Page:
Fleet News

BP on the fence as chief executive backs fuel campaign

BP Amoco is distancing itself from the conflict surrounding UK fuel prices, after its chief executive Sir John Browne gave his support to Dump the Pump campaigners. Browne went on record saying that he shared the concerns of campaign protestors, adding that BP made 'less than a penny' per litre of petrol sold, while Chancellor of the Exchequer Gordon Brown was pocketing taxes in excess of 61p per litre.

But a company spokeswoman said: 'BP is completely neutral about the Dump the Pump campaign. No-one likes high petrol prices and people know that three-quarters of the price of petrol is Government tax.'

Browne's attack came as BP announced a huge rise in profits in the half-year to June, including a 164% surge in the second quarter, which took the pre-tax total to £5.6 billion, equating to £30 million a day.

BP reported a 5% drop in sales on the first day of the campaign but over the week the deficit had been made up. There were no significant drops in sales recorded by the oil giant during last Monday's boycott.

Tony Leigh, chairman of the Association of Car Fleet Operators said ACFO supported the campaign but doubted it would have any effect. Leigh wrote: 'I can't see Gordon brown suddenly seeing the light and reducing the tax on fuel. But it will highlight the ever-increasing clamour about a rip-off Britain.'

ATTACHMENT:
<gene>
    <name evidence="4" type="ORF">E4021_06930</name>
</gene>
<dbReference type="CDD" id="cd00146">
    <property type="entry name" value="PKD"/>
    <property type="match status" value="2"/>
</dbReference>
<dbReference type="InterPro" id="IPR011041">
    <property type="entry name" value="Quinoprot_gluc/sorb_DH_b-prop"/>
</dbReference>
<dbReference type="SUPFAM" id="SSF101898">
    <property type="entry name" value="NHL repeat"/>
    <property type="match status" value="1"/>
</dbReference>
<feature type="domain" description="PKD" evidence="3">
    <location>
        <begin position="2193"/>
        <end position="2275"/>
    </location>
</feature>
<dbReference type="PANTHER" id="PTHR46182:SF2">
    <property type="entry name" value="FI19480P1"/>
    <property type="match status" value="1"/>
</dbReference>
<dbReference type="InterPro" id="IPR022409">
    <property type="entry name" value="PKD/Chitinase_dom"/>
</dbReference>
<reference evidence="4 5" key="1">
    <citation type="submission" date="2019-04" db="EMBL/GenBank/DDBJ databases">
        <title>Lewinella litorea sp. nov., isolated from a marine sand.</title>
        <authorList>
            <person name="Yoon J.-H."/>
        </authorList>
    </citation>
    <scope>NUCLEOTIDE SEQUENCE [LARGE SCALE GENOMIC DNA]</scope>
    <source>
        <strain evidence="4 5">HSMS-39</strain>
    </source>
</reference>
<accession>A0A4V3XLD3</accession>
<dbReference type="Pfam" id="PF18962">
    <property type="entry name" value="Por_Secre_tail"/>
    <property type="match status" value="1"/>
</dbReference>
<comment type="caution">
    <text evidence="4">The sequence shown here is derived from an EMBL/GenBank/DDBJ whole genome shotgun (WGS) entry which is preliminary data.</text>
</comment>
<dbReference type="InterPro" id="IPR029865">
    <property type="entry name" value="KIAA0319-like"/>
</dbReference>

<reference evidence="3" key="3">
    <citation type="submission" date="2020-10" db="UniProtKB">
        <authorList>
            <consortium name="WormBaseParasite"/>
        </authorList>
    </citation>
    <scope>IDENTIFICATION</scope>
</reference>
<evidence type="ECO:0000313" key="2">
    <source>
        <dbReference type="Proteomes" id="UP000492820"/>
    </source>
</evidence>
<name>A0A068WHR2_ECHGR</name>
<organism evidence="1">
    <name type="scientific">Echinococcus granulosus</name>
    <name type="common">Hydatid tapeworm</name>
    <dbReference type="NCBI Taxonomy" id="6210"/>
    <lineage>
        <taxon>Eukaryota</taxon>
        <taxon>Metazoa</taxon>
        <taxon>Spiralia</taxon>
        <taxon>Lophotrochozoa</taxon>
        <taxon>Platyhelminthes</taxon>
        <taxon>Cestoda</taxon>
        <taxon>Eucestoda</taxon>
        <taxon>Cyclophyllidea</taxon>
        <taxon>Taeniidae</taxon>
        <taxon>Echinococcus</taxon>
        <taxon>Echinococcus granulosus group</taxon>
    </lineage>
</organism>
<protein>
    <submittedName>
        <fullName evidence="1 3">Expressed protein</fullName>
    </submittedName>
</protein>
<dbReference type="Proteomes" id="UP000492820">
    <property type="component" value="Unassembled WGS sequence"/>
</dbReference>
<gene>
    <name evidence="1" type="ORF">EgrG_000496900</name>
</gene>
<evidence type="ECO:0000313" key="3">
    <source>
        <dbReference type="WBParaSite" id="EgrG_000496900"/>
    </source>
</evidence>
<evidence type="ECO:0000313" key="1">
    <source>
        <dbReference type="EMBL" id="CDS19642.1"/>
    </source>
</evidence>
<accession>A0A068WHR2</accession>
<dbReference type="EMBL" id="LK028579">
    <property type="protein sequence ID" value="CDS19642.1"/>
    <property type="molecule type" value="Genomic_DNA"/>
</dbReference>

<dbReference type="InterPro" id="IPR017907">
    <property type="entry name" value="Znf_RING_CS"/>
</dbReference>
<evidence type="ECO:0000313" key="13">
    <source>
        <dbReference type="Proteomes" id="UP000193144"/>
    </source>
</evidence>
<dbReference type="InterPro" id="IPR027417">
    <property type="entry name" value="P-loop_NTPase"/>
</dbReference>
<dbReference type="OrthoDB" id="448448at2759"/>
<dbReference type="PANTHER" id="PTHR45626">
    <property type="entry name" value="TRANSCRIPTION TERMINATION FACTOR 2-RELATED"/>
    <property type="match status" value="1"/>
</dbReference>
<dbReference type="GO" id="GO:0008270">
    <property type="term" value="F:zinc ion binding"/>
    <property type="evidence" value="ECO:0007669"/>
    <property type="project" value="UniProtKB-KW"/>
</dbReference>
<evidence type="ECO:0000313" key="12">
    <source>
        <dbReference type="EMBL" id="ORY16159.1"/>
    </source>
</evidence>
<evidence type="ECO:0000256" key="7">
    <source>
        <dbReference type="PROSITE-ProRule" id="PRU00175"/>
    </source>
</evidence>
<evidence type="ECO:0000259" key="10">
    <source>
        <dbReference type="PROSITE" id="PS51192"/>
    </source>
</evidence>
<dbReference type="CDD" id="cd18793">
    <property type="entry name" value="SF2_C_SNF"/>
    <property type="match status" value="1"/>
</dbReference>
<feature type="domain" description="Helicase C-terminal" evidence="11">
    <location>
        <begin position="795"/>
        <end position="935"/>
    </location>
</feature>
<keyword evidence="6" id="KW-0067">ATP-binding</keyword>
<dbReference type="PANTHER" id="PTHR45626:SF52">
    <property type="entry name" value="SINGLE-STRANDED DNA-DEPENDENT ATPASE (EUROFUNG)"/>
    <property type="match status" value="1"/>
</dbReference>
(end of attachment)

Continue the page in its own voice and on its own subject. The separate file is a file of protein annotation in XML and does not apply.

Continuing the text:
Running alongside the Dump the Pump campaign, the Association of British Drivers has started its own campaign - 'Show the Tax' - which asks petrol stations to display a tax table showing exactly how much fuel duty motorists are paying.

The ABD claims that a motorist who travels 15,000 miles in a car with a fuel consumption of 35mpg, pays an average £1,200 in fuel duty and that for every £50 spent at the pumps, just £14 is petrol.

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